Aliskiren in Certain Rx Combos Nixed for Diabetic Patients

Disclosures

April 20, 2012

April 20, 2012 — Physicians must not prescribe antihypertensive drugs containing aliskiren (Tekturna, Novartis Pharmaceuticals) in combination with angiotensin-converting enzyme (ACE) inhibitors and angiotensin-receptor blockers (ARBs) for patients with diabetes, the US Food and Drug Administration (FDA) announced today.

Patients with diabetes taking these drug combinations run the risk of renal impairment, hypotension, and hyperkalemia.

The FDA also is recommending that clinicians should avoid such drug combinations in patients with moderate to severe renal impairment.

One drug dramatically affected by the FDA's announcement is Valturna (Novartis Pharmaceuticals), which combines aliskiren and the ARB valsartan. Novartis has announced that it will cease marketing Valturna but will continue to make it available until July 20 "to enable physicians to transition patients to alternate therapies."

In addition to Tekturna and Valturna, the FDA announcement applies to other aliskiren-containing medications from Novartis:

  • Tekturna HCT, which combines aliskiren and the diuretic hydrochlorothiazide;

  • Tekamlo, which combines aliskiren and the calcium-channel blocker amlodipine; and

  • Amturnide, which combines aliskiren, amlodipine, and hydrochlorothiazide;

The agency is revising their labels to reflect the new contraindication and warning.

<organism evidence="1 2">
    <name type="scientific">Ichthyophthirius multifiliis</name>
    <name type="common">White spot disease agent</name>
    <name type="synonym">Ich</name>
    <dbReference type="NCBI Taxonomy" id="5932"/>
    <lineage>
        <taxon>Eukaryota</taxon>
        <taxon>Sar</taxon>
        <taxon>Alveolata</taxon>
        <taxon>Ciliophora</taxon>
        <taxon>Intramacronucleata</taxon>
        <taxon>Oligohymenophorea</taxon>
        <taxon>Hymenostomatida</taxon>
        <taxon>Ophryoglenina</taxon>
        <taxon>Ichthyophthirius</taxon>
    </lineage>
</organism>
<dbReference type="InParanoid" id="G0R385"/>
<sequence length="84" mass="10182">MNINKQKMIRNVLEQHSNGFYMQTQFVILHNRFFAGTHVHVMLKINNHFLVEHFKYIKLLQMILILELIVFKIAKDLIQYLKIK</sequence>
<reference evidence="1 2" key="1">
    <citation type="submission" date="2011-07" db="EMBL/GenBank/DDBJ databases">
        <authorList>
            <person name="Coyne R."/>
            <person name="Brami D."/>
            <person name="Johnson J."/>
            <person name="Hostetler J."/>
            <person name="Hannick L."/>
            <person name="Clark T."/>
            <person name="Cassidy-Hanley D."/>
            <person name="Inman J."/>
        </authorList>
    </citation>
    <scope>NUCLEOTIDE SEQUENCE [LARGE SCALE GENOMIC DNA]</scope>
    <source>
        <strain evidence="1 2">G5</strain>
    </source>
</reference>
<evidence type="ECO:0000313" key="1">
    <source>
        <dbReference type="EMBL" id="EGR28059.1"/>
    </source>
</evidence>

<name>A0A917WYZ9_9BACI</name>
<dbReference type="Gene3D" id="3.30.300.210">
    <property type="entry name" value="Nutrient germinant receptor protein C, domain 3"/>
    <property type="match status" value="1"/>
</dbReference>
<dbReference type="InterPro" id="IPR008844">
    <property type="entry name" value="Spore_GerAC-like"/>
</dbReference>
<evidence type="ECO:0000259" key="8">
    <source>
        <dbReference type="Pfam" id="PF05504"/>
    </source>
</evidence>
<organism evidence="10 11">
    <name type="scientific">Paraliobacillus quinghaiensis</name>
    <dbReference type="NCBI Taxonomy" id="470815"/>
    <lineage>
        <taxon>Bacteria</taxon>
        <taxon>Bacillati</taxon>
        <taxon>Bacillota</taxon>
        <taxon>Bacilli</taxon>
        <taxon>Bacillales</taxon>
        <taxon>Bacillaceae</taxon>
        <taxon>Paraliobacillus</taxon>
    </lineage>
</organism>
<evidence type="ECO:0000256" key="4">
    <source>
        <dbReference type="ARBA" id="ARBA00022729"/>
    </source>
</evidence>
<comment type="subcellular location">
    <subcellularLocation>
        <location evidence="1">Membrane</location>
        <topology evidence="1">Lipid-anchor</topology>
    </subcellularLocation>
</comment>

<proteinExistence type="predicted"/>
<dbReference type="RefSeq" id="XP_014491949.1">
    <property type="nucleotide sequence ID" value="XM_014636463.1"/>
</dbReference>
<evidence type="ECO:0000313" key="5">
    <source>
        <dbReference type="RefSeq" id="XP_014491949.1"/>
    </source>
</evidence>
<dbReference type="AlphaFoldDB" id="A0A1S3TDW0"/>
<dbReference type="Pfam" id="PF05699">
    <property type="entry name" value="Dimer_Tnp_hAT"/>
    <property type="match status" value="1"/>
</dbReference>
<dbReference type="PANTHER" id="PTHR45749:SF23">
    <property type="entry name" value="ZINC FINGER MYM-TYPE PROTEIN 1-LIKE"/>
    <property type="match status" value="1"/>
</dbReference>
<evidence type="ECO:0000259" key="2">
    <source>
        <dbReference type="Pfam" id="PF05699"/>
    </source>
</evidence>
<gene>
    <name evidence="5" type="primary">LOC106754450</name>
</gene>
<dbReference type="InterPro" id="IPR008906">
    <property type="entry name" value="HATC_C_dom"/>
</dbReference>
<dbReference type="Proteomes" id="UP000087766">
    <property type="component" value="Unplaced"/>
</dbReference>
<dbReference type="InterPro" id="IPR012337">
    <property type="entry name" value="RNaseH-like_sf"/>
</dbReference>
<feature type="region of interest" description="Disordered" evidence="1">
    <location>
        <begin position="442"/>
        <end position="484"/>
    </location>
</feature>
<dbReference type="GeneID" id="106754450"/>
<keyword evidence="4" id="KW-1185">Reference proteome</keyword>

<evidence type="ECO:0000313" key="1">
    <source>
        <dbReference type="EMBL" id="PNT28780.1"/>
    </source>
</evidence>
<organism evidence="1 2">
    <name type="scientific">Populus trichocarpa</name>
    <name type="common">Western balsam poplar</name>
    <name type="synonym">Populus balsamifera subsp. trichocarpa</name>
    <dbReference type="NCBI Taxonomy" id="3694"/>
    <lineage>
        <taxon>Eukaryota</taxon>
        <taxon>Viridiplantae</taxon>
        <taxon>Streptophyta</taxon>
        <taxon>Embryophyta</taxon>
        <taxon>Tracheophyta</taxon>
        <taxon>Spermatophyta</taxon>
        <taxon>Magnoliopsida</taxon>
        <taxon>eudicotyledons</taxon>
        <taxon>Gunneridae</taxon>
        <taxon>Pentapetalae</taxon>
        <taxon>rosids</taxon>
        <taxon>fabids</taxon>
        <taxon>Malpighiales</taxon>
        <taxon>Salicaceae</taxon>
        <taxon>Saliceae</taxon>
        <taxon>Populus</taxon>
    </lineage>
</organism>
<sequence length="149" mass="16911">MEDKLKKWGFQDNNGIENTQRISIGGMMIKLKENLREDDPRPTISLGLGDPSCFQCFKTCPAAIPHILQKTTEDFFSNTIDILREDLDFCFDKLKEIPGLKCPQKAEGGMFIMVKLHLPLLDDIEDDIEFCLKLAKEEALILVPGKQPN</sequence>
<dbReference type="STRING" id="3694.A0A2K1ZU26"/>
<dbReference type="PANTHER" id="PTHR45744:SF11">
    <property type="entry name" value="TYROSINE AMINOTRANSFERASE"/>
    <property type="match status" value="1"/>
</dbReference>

The label changes are based on preliminary data from a Novartis-sponsored clinical trial called Aliskiren Trial in Type 2 Diabetes Using Cardio-Renal Endpoints (ALTITUDE), which evaluated aliskiren in combination with ACE inhibitors and ARBs. A higher risk for renal impairment, hypotension, and hyperkalemia, along with an apparent lack of efficacy, caused Novartis to halt the trial in December 2011.

The FDA noted that preliminary ALTITUDE data also demonstrate a "slight excess" in cardiovascular adverse events — stroke or death — among the patients taking aliskiren in combination with the other heart drugs. However, the agency said that it has not come to a definite conclusion about a causal link between these drugs and the cardiovascular adverse events. It will evaluate the final trial results as well as those from other aliskiren studies and share any new information that emerges.

More information about today's FDA announcement is available on the agency's Web site.

To report adverse events related to aliskiren-containing medications, contact MedWatch, the FDA's safety information and adverse event reporting program, by telephone at 1-800-FDA-1088, by fax at 1-800-FDA-0178, online at https://www.accessdata.fda.gov/scripts/medwatch/medwatch-online.htm, or by mail to MedWatch, FDA, 5600 Fishers Lane, Rockville, Maryland 20852-9787.

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